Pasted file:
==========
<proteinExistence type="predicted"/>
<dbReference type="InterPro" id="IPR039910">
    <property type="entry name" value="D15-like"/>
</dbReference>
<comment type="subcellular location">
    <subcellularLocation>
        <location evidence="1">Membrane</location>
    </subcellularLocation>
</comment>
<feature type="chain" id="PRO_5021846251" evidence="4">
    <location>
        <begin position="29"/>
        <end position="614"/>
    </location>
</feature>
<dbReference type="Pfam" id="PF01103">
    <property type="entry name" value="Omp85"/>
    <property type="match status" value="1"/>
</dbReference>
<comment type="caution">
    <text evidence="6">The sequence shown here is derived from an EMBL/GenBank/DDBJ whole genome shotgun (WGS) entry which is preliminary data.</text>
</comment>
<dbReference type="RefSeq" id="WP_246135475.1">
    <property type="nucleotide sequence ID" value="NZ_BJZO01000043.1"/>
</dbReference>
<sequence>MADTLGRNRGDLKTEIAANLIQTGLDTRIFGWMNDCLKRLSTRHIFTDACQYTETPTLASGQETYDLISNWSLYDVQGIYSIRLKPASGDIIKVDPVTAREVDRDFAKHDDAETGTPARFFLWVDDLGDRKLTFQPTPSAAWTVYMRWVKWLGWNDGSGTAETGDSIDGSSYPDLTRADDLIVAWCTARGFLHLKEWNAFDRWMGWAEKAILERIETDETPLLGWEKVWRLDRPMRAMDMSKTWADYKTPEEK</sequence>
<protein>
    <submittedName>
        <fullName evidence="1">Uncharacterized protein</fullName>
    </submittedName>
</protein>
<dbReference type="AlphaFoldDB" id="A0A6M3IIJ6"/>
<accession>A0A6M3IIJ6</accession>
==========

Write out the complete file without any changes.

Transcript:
<proteinExistence type="predicted"/>
<dbReference type="InterPro" id="IPR039910">
    <property type="entry name" value="D15-like"/>
</dbReference>
<comment type="subcellular location">
    <subcellularLocation>
        <location evidence="1">Membrane</location>
    </subcellularLocation>
</comment>
<feature type="chain" id="PRO_5021846251" evidence="4">
    <location>
        <begin position="29"/>
        <end position="614"/>
    </location>
</feature>
<dbReference type="Pfam" id="PF01103">
    <property type="entry name" value="Omp85"/>
    <property type="match status" value="1"/>
</dbReference>
<comment type="caution">
    <text evidence="6">The sequence shown here is derived from an EMBL/GenBank/DDBJ whole genome shotgun (WGS) entry which is preliminary data.</text>
</comment>
<dbReference type="RefSeq" id="WP_246135475.1">
    <property type="nucleotide sequence ID" value="NZ_BJZO01000043.1"/>
</dbReference>
<sequence>MADTLGRNRGDLKTEIAANLIQTGLDTRIFGWMNDCLKRLSTRHIFTDACQYTETPTLASGQETYDLISNWSLYDVQGIYSIRLKPASGDIIKVDPVTAREVDRDFAKHDDAETGTPARFFLWVDDLGDRKLTFQPTPSAAWTVYMRWVKWLGWNDGSGTAETGDSIDGSSYPDLTRADDLIVAWCTARGFLHLKEWNAFDRWMGWAEKAILERIETDETPLLGWEKVWRLDRPMRAMDMSKTWADYKTPEEK</sequence>
<protein>
    <submittedName>
        <fullName evidence="1">Uncharacterized protein</fullName>
    </submittedName>
</protein>
<dbReference type="AlphaFoldDB" id="A0A6M3IIJ6"/>
<accession>A0A6M3IIJ6</accession>